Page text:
Robert Novak suspended his column last summer when he learned he had a brain tumor.  The long-time Washington observer and uber-reporter arrived in the capital in the latter years of the Eisenhower administration.
In this month’s Washingtonian magazine, he talks at length with Barbara Matusow for her “What I’ve Learned” column.

“The Prince of Darkness” —a persona he calculated and a reputation he cultivated— has lost none of his power to provoke.  I couldn’t agree more with his assessment of President Bush; I couldn’t disagree more with his dismissal of RN.  The whole wide-ranging piece is recommended reading.

You’ve had a chance to look back on your life and think about what you’ve done that was good and what was bad. What stands out?

Looking back, I tried to find out what the politicians were up to, which is a difficult job. I find that politicians as a class are up to no good. Sometimes they accidentally do the right thing. When I started out, I didn’t have any agenda or tablet of principles at all. But in the course of writing about things and getting exclusive information, I might have helped certain causes. I might have helped the tax-cutting cause, which I’m very much in favor of. That takes away from my mantra that I’m just a simple reporter reporting the facts, doesn’t it?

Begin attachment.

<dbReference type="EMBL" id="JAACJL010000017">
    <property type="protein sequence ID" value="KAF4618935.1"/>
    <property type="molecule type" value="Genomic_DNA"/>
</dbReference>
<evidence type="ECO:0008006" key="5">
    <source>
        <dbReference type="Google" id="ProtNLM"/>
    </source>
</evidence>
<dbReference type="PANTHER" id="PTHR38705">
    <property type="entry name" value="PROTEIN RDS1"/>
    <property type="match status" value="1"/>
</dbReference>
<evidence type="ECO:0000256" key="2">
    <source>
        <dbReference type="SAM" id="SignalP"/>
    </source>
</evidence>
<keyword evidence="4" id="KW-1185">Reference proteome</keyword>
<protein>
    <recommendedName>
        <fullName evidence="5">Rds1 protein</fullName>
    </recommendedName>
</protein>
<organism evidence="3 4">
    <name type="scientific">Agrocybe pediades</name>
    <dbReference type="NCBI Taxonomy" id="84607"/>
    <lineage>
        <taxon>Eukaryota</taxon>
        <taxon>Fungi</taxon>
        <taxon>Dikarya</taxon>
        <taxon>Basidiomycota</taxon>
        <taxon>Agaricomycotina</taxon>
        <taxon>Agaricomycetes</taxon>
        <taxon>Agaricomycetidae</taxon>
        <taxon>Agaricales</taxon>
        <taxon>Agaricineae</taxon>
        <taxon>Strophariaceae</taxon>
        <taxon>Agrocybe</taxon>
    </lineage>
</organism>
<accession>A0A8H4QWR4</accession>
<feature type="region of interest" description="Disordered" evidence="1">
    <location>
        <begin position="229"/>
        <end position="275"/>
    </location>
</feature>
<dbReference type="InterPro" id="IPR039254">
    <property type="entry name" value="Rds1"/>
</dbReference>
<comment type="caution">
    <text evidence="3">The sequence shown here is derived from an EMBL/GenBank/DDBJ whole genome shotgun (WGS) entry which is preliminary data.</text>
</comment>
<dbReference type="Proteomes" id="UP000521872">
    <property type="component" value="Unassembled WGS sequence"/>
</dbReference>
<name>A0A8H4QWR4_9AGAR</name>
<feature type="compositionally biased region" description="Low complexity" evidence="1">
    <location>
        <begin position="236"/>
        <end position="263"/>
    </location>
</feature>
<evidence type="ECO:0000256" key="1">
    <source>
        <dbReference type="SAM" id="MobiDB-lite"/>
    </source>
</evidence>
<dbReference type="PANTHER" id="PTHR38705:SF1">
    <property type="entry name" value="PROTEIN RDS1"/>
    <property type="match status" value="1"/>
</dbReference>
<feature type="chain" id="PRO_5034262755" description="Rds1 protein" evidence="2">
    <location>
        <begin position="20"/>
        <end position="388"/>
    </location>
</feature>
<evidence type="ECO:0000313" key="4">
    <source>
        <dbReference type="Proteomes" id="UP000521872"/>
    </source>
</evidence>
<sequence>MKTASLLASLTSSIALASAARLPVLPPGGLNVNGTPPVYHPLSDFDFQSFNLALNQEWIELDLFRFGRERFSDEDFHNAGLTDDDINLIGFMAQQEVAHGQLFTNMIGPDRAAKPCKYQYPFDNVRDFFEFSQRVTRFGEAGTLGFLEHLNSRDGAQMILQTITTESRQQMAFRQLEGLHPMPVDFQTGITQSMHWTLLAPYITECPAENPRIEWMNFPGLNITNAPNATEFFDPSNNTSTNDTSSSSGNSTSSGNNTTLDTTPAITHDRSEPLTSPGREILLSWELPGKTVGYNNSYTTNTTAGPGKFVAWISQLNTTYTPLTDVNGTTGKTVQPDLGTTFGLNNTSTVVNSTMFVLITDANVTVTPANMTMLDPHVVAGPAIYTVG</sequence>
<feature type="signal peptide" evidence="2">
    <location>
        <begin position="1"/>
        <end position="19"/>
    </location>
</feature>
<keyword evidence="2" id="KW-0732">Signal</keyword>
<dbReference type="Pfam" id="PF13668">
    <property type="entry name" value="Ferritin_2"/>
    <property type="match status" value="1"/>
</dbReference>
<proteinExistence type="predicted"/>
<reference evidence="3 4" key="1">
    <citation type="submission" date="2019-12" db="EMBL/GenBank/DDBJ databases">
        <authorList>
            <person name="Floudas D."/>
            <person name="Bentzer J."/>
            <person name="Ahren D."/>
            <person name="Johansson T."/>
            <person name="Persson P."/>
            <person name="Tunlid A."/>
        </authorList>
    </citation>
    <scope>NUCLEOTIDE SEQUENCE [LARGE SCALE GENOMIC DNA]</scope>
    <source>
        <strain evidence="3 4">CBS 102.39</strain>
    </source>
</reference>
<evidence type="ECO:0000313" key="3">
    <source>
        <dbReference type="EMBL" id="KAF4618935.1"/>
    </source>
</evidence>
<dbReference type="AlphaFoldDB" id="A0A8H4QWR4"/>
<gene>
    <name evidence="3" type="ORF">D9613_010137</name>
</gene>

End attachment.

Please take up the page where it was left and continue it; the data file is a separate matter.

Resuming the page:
When we started the column, Rowly [Rowland Evans was Novak’s writing partner in their political report and influential syndicated column from 1967 until his death in 2001] and I were neutral on abortion, maybe leaning toward pro-choice. I began to read, think about it, and by the time I embraced Catholicism, I was adamantly against abortion. I’m happy that I moved in that direction.

Rowly once gave me a very elegant description of what it was we were doing. He said we were trying to intercept the lines of communication. Looking back on my life, I regret I was so determined to do that. I ended up writing a lot of political trivia, which really made my reputation. I think when people stop me now and say they miss my column, what they’re talking about is the behind-the-scenes trivia—the kind of thing that made me acceptable to people who disagreed with me. But I think I would have been better off to write about tax cuts and abortion and less about inside politics.

Only those issues or others?

I was very negative about the invasion of Iraq. That’s another subject I should have written more about, explained more. I thought the war was unjustified. But my stand led to a Novak-hates-his-country piece in the National Review, which caused me a lot of grief and cut me off at the White House. I should have explained more about why I took the position I did. I probably should have written more about foreign policy in general. If I told you I accomplished some huge feat, it wouldn’t be true. But I’m not ashamed of what I’ve written. I stand by it.